ride to work day traffic congestion car
Singapore traffic congestion

Singapore bans new cars and motorbikes

Overcrowded Singapore has missed a golden opportunity to solve its traffic problems with its ban on new cars and motorcycles unless it is to replace an existing vehicle.

The problem with Singapore’s crowded streets and lack of parking is not motorcycles, but cars.

And many of them are massive luxury cars like Ferraris and Lamborghinis that are so wide, it’s difficult to lane split between them.

In fact, Singapore has more Maseratis, Ferraris and Lamborghinis per capita than anywhere else in the world.Singapore

It’s already the most expensive place in the world to own a car, so clearly banning the import of new luxury cars won’t stop the super-rich.

They’ll just buy an old car, trash it and replace it with their supercar.

Singapore streets

Instead, Singapore needs to embrace the use of motorcycles to navigate its streets.

I visited Singapore again earlier this year for the launch of the Harley-Davidson Street Rod and found it was an easy place to ride around.Singapore 2017 Harley-Davidson Street Rod

There are few motorcycles on its streets compared with other Asian cities, so you can slip through the traffic easily.

Instead of banning new motorbikes, they should encourage their use as it would alleviate their traffic problems.

We all know the oft-quoted statistics from the Belgian Transport & Mobility Leuven traffic congestion study. It found that if 10% of all private cars were replaced by motorcycles time losses for all vehicles would drop 40%. If 25% switched to two-wheelrs, traffic congestion would not exist.Harley-Davidson Street Rod Singapore traffic congestion night motorcycles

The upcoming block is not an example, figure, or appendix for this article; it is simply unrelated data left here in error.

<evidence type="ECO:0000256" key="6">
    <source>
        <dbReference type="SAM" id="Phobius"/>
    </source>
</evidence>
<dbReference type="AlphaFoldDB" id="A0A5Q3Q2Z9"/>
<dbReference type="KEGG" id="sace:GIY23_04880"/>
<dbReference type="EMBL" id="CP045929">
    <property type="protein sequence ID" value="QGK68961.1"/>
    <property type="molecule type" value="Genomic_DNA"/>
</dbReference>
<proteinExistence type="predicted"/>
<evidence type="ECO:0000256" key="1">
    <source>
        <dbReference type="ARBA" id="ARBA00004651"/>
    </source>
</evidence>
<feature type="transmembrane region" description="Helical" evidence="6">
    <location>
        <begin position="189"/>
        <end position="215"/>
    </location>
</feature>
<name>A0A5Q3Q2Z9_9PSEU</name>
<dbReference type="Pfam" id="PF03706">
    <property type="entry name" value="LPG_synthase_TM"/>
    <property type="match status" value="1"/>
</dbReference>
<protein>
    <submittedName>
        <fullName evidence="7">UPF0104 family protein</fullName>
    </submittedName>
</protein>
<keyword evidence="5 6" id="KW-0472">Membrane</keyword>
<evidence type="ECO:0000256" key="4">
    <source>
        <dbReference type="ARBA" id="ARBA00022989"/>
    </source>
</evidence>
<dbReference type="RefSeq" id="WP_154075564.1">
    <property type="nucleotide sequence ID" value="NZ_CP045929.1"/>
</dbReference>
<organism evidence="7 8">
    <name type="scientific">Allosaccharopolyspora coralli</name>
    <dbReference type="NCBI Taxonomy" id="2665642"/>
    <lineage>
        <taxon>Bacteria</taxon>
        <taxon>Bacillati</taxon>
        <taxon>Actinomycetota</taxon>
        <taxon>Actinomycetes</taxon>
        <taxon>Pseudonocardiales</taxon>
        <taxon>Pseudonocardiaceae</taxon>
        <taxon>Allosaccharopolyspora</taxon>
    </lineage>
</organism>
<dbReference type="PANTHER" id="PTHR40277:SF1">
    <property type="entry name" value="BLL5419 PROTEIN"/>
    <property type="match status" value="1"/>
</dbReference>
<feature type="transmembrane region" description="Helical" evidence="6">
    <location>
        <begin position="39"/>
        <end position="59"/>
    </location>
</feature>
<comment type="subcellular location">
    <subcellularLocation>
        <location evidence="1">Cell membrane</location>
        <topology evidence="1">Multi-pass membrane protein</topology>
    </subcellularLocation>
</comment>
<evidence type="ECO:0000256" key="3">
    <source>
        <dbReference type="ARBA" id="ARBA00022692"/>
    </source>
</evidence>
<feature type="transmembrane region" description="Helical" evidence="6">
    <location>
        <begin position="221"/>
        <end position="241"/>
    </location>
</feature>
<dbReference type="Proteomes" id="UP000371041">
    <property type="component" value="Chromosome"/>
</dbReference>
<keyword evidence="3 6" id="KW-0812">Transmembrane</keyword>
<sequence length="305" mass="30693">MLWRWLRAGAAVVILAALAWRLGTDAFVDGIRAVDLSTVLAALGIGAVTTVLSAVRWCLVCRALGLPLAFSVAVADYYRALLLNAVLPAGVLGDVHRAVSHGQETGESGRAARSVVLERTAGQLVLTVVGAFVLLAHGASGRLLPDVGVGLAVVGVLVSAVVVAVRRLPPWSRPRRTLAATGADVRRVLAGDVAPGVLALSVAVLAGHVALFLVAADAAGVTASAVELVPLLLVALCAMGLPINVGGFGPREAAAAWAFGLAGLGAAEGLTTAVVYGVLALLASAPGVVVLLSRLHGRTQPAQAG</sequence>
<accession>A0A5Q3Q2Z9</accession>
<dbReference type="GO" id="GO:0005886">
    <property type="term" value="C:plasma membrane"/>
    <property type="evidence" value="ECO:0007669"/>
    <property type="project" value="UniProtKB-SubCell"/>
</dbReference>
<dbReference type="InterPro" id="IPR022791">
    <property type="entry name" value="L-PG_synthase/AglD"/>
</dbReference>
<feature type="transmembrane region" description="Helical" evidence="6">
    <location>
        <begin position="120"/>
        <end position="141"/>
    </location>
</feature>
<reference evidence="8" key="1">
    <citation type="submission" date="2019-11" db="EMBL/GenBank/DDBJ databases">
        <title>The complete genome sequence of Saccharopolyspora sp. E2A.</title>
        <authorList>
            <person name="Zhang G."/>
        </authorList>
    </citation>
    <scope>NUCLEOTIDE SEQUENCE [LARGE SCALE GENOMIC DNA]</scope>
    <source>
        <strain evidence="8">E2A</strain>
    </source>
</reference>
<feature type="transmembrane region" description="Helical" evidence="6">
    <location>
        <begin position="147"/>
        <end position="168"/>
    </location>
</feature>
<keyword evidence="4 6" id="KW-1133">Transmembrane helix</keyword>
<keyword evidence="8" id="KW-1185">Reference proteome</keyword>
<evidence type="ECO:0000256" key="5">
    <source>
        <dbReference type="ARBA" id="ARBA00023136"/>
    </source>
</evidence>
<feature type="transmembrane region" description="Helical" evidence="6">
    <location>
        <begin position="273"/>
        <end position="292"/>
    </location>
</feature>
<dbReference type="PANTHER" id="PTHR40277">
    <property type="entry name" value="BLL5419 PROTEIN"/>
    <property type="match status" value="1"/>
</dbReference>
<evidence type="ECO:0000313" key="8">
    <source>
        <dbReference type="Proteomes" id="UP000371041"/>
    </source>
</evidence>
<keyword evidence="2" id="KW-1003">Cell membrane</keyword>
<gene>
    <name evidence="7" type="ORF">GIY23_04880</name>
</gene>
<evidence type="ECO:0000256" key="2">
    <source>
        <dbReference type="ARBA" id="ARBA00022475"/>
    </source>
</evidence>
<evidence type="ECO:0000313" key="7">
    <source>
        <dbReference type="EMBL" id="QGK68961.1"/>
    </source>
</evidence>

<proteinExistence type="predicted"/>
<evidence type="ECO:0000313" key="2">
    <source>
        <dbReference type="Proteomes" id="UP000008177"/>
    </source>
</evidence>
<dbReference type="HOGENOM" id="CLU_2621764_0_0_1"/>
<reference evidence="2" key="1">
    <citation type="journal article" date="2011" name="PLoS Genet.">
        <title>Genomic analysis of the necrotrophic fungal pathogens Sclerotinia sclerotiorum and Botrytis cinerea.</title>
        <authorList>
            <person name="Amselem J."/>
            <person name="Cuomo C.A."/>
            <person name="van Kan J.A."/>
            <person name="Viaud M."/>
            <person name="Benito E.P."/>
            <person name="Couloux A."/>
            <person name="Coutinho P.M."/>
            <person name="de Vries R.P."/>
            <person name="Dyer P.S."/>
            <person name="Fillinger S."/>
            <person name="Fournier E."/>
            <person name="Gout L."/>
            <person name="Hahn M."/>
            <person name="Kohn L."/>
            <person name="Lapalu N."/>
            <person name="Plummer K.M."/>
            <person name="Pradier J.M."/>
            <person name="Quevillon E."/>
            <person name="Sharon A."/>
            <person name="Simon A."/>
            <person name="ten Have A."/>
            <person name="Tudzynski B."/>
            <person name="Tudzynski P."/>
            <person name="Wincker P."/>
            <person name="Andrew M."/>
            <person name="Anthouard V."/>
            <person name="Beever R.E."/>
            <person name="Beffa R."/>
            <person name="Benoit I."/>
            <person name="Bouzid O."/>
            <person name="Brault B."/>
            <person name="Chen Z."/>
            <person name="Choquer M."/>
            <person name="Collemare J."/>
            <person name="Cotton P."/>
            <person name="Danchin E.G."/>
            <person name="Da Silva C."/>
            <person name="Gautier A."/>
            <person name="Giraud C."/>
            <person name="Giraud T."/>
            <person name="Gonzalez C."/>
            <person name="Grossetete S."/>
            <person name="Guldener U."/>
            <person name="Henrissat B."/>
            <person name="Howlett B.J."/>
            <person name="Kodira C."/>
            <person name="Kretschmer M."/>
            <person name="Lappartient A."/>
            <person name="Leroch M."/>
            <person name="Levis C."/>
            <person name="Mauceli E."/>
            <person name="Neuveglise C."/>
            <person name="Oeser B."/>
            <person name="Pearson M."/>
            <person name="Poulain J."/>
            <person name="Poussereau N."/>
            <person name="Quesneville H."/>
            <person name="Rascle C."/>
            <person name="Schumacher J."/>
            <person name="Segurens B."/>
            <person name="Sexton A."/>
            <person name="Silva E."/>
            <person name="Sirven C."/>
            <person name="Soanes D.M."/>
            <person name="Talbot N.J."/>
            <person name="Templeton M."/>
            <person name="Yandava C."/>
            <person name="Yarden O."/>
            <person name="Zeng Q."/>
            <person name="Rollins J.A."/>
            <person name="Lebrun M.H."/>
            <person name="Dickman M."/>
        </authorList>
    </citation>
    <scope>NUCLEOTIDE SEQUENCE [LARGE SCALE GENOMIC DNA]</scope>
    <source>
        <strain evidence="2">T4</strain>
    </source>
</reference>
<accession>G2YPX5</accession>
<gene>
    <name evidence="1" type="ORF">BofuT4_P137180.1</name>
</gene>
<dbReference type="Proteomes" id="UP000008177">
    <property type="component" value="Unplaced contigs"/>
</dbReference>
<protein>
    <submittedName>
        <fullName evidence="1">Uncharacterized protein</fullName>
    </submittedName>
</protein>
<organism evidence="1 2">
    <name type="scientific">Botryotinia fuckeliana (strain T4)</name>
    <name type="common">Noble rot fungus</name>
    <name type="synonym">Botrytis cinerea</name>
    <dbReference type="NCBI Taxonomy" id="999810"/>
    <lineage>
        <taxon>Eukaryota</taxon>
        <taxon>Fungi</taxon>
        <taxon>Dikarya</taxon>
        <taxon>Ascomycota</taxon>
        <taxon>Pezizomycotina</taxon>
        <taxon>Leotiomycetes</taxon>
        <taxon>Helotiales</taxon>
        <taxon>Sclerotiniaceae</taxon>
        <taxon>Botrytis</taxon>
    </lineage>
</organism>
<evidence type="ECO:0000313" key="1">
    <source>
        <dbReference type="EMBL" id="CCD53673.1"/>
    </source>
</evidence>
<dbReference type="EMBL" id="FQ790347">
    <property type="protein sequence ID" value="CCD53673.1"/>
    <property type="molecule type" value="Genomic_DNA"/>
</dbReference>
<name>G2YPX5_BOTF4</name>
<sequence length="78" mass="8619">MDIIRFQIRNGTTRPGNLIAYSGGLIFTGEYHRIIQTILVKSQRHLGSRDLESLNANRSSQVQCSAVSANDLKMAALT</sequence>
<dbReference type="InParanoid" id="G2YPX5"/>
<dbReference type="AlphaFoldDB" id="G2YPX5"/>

Public transport option

The Singapore move begins next year and will be complemented by an expansion of their public transport system including their metro which has suffered a series of breakdowns and delays.

Public transport is not the solution that greenies suggest.

It is expensive, unreliable and will never get a person precisely from their home to their destination.

That is why people rely on personal transport.

  1. I recently toured England and western Europe by bike and compared to London, Singapore doesn’t have the same level of congestion. Apart from the centre of London, which has congestion charges where bikes and scooters are exempt and very common, the outer areas are a nightmare for Aussies unused to constant lane-splitting. I used public transport whenever I could as it was very convenient and cheaper than the $121 per day bike rental alternative. I take issue with the throw-away jibe at the “greenies” because without public transport there would be much more traffic congestion, over a much wider area in all our major cities. The answer is a coherent transport strategy that takes account of all vehicle types including scooters and bicycles and educates the community so that a large twin-cab ute is not seen the most sensible method of delivering the “rug rats” to the local school.

  2. Yair, I can remember when they banned long hair and Janis Joplin records and the Beatles wern’t allowed in, so nothing surprises me any more.

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